Take Advantage of a Market Reversal
Editor's Note: Jon D. Markman writes a weekly column for CNBC on MSN Money that is republished here on TheStreet.com. He's also a regular contributor to RealMoney, TheStreet.com's subscription site. If you'd like to see all of Jon Markman's RealMoney commentary, click here for information about a free trial.
As the first quarter of 2005 fades into investors' rearview mirrors, the financial media have been quick to recap its results with a jaundiced eye. 'Twas bad, to be sure, for all indices and sectors not related to energy, utilities or basic materials, and it seems that everyone knows now that the bad tidings will continue as the feds bear down on a new round of villainous CEOs.
But will the past quarter's travails really continue in a straight line right through into the new quarter, or is a confounding reversal on the horizon?
It's tempting to see the world of finance as if it were on rails, advancing from point A to point B without a squiggle along the route. But unfortunately, it does not work out that way. Bad quarters sometimes lead to good ones, just as one-time heroes like Maurice Greenberg, former head of American International Group (AIG), can morph enigmatically into goats.There's little doubt at present that a combination of higher interest rates, higher energy prices, weaker domestic employment and softening global demand will ultimately pummel the market this year. How could it not? Yet before the drubbing begins in earnest, there could be some remarkable trading opportunities in the opposite direction, and soon. And there's always the possibility, remote as it may be, that the recent decline has sufficed to discount market participants' expectations of rough stuff ahead.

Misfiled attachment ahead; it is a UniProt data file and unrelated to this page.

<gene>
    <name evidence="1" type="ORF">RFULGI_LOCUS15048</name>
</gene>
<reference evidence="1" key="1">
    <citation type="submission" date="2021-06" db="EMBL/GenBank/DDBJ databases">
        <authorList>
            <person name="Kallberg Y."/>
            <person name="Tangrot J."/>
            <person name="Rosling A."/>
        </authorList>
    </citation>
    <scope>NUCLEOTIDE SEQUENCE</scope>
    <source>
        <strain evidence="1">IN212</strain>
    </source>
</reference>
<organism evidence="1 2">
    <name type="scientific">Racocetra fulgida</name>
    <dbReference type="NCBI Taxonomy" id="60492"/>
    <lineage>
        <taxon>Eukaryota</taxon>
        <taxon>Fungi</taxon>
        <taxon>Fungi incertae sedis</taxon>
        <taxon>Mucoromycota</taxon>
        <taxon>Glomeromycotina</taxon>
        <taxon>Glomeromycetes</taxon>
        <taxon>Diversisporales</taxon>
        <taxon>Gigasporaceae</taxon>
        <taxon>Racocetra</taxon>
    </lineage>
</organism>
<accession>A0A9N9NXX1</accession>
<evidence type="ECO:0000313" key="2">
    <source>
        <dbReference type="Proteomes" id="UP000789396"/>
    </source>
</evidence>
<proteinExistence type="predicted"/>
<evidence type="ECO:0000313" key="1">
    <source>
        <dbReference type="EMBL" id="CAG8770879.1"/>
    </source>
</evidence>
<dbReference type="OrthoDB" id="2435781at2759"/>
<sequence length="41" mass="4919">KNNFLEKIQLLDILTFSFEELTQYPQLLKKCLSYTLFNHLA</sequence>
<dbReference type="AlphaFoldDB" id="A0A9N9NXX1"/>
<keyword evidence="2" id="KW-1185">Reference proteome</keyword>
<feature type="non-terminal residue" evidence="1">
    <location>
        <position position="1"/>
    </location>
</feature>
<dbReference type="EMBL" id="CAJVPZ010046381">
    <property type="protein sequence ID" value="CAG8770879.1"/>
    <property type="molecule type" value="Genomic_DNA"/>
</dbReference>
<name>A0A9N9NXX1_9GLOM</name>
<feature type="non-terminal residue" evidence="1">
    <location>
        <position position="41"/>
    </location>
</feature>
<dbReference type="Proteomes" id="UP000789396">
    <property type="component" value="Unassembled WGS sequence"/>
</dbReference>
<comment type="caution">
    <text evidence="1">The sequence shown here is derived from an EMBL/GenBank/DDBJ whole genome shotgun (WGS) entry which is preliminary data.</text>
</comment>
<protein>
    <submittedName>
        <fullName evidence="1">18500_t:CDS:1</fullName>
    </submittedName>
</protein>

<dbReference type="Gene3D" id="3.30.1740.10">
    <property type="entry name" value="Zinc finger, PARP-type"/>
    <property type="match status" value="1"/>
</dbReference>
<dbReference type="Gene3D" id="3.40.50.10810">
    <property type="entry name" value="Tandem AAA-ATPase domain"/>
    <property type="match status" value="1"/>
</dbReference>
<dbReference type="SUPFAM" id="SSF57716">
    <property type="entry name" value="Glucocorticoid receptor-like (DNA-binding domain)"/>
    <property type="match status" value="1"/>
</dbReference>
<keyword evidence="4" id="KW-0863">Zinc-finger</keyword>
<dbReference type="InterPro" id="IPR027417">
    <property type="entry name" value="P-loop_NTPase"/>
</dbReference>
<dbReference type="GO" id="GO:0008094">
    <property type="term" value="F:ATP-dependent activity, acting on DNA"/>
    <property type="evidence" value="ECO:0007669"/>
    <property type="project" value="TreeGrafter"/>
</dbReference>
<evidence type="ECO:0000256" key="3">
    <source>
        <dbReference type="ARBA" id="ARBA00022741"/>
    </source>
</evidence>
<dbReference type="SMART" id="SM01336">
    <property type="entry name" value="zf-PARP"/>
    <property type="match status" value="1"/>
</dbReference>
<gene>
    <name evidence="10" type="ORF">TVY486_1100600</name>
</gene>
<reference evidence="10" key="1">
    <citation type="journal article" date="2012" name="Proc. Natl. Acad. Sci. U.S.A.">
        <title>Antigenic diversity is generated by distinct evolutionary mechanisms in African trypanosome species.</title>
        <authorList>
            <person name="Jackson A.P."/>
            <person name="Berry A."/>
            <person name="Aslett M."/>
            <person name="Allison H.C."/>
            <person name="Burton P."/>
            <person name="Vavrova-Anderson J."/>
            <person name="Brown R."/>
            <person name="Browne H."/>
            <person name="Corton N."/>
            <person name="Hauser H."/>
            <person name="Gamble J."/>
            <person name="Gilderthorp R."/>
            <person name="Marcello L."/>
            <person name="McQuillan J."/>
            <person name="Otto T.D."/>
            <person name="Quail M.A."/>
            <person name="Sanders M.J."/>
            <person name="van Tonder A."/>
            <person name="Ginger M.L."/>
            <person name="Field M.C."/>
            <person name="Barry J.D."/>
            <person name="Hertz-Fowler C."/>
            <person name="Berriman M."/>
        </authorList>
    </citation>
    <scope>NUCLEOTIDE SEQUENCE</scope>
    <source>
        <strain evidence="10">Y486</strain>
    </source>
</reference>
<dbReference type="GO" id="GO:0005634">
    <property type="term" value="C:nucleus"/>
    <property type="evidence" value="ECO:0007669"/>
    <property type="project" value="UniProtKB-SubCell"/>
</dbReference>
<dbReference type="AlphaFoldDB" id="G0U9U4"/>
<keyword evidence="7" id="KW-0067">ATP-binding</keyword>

Is He Crazy?Robert Drach, a cynical but deadly accurate veteran of the investment advisory business, has kept his clients primarily in cash during the past year. But last week he began a process that took his accounts from 2% in stocks to 26% invested and now 50% invested. Drach revels in market declines, as he crows that they afford him an opportunity to exploit less-experienced players' negative emotions to his advantage. "At this juncture we prefer the market splat so we can move to full investment without interruption," he said on April 3, recommending the purchase of beaten-up stalwarts such as Doral Financial (DRL) and Citigroup (C). "The process of profit extraction requires taking advantage of fellow market participants. Almost every position we purchase is directly against prevailing sentiment."
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